The Ombudsman has many different ways to promote equality and tackle discrimination. In practice the work involves counselling, investigating individual cases, promoting conciliation between the parties, providing training, gathering information, as well as influencing legislation and the practices of the authorities.
Discrimination is treating one person less favourably than others on the basis of a personal characteristic. All human beings are entitled to equal treatment, and discrimination is prohibited by many of our national laws, the Non-discrimination Act, the Criminal Code, as well as international human rights conventions.
Age, origin, nationality, language, religion, belief, opinion, political activity, trade union activity, family relationships, state of health, disability, sexual orientation and other personal characteristics are grounds for discrimination prohibited by the Non-discrimination Act.
In a just and fair society, person-related factors such as disability, sexual orientation or skin colour, should not impact a person’s access to education or services, or their job prospects. Fundamental rights belong to everyone.
The purpose of promoting equality is to prevent discrimination, ensure the de facto equality of all people and remove inequality due to discrimination in the society. The authorities, private parties with public administration duties, education providers and employers are obliged to promote equality in their activities.
Public authorities, private actors performing public administrative functions, education providers and employers must assess and promote equality in their activities and prepare equality promotion plans to promote equality.
Anyone can be discriminated against. Discrimination takes place in different areas of life and in many ways. Discrimination can take place for example in private services, health care, school, renting an apartment or in employment.
When school transport decisions cannot be made on the Basic Education Act alone
One of the goals of the Basic Education Act is to ensure that every student has an equal opportunity to participate in education and develop themselves. Despite the good intentions of this goal, literal adherence to the wording of the law can lead to the sort of discrimination prohibited under the Non-discrimination Act. In such cases, focusing solely on the Basic Education Act is not enough. Instead, municipalities and other education providers must also take into account the obligations of the Non-discrimination Act.
The recently issued Yearbook decision of the Supreme Administrative Court of Finland (kho.fi, in Finnish) provides a significant outline of the relationship between the Non-discrimination Act and the Basic Education Act. The case in question concerned the possibility of a disabled child to continuing in their old school after the family moved to another school’s catchment area. According to the municipality's rules, while a child can continue in their old school after relocating, the municipality will not arrange school transport for this child. In this case, the child needed school transportation because of their disability.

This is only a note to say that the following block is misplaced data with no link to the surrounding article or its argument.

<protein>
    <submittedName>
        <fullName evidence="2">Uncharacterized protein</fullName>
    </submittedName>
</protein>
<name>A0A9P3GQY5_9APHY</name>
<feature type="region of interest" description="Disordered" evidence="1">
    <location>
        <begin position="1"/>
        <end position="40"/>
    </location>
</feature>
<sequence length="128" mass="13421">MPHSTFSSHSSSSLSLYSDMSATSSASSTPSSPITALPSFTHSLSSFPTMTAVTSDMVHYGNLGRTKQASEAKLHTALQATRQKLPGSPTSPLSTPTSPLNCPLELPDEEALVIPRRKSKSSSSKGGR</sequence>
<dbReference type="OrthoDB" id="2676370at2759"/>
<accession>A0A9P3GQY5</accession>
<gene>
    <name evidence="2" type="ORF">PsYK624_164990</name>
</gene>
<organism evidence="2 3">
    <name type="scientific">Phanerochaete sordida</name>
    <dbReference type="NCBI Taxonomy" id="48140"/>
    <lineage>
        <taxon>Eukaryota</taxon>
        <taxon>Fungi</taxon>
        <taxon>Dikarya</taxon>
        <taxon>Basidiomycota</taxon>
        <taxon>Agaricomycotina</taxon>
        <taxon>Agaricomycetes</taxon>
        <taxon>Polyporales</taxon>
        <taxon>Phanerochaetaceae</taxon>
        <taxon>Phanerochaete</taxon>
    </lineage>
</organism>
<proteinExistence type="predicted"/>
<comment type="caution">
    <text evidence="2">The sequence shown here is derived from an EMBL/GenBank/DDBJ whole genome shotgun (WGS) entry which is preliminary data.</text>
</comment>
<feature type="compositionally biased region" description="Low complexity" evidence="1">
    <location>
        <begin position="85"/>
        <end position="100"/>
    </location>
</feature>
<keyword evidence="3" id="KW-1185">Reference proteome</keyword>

According to section 32 of the Basic Education Act, a municipality may oblige a child’s guardians to be responsible for school transport if the child is admitted to a school other than the nearby one determined by the municipality. According to the Supreme Administrative Court, the wording of the law is very clear and the municipality's actions complied with the Basic Education Act.
However, the Non-discrimination Act obliges a municipality to make such reasonable accommodations which enable people with disabilities to receive education on an equal basis with others. School transport was necessary for the child in question to attend school and the municipality’s refusal to provide transport reduced the child's ability to enjoy their equal right to continue at their old school after the family moved home. Additionally, the cost of transportation could also not be considered unreasonable, as the trip from the family home to the child’s old school was practically the same as to their nearest school.
The newly-available Yearbook decision of the Supreme Administrative Court confirmed the Non-Discrimination Ombudsman's line (Ombudsman's blog about school transport, in Finnish) on the role of school transport in securing equal educational opportunities. In its decision on the case, the Supreme Administrative Court also relied on the opinion issued by the Non-Discrimination Ombudsman under section 27 of the Non-discrimination Act.
Although the Supreme Administrative Court's Yearbook decision concerned school transport specifically, it has wider implications. The ruling confirmed that when the wording of the Basic Education Act leads to discriminatory outcomes, the Non-discrimination Act must take precedence in guidelines, practices, and decisions. The Non-Discrimination Ombudsman has recently promoted a similar interpretation, for example, in the guidelines on distance education arranged due to the coronavirus pandemic (Statement of the Ombudsman about equality in distance education, in Finnish).
There is cause, then, for municipalities to go through the rules governing student enrolment, school transportation, and those otherwise concerning teaching from the perspective of the Non-discrimination Act. Have indirectly discriminatory elements been included in the guidelines and how do the guidelines take into account the municipality's obligation to make reasonable accommodations to ensure the equality of people with disabilities? Guidelines based on the Basic Education Act alone are not always enough to ensure equal access to education for all students.